Nudist, famous former inventor, called Kewanee home

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KEWANEE, Illinois- Before our live shots at Johnson-Sauk Trail Wednesday, May 23, for the GMQC Road Trip, we were able to stop by another hidden gem, a little bit closer to the city.

There are 60 cares of land for people to use at Francis Park.

"40 of it is woodland area," Kewanee Grounds Maintenance Manager Kevin Newton said Tuesday, May 22. "We have some trails, and 20 of it make up an RV camping site. We have a shelter house here that you can rent for any type of celebrations, reunions, birthday parties, and things of that nature."

The crown jewel that everyone enjoys though is the home that belonged to inventor Fred Francis, called the Woodland Palace.

"He wanted his palace to look just like a palace," park caretaker Gerald Phelps said Tuesday. "It didn't have anything to do with religion or anything."

Phelps has been working on the home for the past four years, but the history of it dates all the way back to 1890, when Francis started building it. He lived in it with his wife Jeanie until she died in 1921.

Francis is believed to have brought every single brick of the house in by bike, riding it from the city of Kewanee to the house outside of town.

"This was a girl's bike at one time," Phelps said Tuesday while showing us the bike. "He beefed it up by putting the support in, so he could carry the bricks and so he could give Jeanie a ride to Kewanee on the front of the bike."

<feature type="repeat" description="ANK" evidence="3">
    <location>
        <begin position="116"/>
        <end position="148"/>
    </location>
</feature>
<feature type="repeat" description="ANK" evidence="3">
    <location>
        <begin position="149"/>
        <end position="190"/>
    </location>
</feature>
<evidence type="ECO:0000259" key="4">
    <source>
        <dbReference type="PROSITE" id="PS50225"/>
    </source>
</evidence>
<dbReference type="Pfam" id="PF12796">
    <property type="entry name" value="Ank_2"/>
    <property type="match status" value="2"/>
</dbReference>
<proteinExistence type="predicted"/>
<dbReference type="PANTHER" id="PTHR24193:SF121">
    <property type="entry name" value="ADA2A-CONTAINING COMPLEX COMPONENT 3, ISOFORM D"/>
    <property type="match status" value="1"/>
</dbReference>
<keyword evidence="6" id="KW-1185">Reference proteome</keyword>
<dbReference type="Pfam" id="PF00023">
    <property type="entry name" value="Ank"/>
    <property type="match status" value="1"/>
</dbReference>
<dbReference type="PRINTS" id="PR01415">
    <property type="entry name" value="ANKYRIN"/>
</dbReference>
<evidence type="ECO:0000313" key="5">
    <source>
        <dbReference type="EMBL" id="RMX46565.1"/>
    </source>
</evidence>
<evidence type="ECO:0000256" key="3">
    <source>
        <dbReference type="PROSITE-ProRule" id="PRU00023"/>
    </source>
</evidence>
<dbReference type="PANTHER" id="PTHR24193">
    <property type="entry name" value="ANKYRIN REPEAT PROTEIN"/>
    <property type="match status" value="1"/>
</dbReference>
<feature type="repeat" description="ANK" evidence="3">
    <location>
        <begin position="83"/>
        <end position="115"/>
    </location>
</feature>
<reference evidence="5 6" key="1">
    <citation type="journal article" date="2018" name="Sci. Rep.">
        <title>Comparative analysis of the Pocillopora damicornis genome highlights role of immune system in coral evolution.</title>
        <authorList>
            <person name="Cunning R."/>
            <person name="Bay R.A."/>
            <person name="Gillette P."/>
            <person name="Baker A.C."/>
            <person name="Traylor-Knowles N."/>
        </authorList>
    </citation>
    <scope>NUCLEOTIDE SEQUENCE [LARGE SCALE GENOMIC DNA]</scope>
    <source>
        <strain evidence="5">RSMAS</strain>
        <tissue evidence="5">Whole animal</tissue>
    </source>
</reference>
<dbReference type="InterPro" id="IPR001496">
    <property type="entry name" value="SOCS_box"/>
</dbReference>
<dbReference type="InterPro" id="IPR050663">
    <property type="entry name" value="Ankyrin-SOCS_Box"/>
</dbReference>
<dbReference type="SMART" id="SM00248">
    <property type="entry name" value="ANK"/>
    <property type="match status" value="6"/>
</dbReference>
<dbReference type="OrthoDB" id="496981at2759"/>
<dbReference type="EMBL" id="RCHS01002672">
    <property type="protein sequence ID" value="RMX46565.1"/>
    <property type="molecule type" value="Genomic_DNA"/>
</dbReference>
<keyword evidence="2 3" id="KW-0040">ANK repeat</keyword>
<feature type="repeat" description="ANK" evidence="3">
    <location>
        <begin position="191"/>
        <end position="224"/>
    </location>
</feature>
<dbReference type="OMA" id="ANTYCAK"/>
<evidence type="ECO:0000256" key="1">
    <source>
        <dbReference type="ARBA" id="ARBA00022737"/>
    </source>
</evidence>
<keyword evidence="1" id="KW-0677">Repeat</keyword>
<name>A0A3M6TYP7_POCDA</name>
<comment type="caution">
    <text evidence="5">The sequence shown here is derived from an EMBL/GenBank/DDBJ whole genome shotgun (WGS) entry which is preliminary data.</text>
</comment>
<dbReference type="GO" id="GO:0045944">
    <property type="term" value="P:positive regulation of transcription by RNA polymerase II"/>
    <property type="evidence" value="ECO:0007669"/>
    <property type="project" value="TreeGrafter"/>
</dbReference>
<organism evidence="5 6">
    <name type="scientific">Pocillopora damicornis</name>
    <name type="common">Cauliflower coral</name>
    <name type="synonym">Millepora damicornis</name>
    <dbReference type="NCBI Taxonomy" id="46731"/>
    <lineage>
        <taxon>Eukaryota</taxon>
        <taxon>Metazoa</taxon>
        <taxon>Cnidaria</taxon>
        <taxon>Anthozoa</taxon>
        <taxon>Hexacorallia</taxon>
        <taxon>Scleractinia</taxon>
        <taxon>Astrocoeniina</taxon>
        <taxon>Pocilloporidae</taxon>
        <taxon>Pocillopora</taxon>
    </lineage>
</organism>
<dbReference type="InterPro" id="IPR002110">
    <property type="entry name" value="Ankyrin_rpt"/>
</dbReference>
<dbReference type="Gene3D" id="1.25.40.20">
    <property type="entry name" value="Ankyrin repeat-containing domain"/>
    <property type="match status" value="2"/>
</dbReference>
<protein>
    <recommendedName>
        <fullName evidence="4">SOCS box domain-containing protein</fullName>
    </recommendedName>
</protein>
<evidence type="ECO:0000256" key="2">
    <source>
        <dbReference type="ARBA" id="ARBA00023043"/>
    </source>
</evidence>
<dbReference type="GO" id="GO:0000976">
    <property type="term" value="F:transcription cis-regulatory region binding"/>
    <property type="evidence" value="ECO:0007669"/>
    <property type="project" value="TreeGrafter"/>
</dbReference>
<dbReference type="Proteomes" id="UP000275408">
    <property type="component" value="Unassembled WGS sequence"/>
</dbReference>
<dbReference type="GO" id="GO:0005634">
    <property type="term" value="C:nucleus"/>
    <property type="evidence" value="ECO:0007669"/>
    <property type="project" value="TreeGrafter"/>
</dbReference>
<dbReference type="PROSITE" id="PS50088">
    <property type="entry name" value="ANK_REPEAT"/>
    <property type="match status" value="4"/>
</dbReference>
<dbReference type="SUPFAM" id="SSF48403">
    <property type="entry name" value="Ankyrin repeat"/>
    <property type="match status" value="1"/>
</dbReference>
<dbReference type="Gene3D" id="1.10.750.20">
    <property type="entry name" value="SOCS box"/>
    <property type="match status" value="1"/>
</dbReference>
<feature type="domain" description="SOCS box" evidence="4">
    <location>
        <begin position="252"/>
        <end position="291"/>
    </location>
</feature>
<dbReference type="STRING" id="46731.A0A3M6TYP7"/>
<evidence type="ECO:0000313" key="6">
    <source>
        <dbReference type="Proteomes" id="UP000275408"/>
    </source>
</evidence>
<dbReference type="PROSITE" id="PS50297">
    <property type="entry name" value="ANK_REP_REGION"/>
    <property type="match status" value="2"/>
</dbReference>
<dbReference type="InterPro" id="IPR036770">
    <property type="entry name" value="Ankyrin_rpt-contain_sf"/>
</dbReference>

There were some other unique qualities about the man who paid his way through college by owning a steam engine designing business.

"Fred was a practicing nudist," Phelps said Tuesday, about to explain Francis' routine to us. "He'd have a tea kettle here, and he'd have a pipe running from here into the wall, and on the other side of this wall is a chamber. He'd take a steam bath. Then he'd go out, and he'd run around the palace until he'd dry off. In the winter, he'd do the same thing but do snow angels out in the snow."

Phelps says the palace draws in people from all over the world.

"I've had people from England, Greenland, Japan, South Africa, Australia. I had one from Australia, and...Iowa," he said jokingly.

Francis Park is open Tuesday through Sunday from 9 a.m. to 2 p.m.

See the GMQC Photo Scrapbook of the 2018 road trip here:

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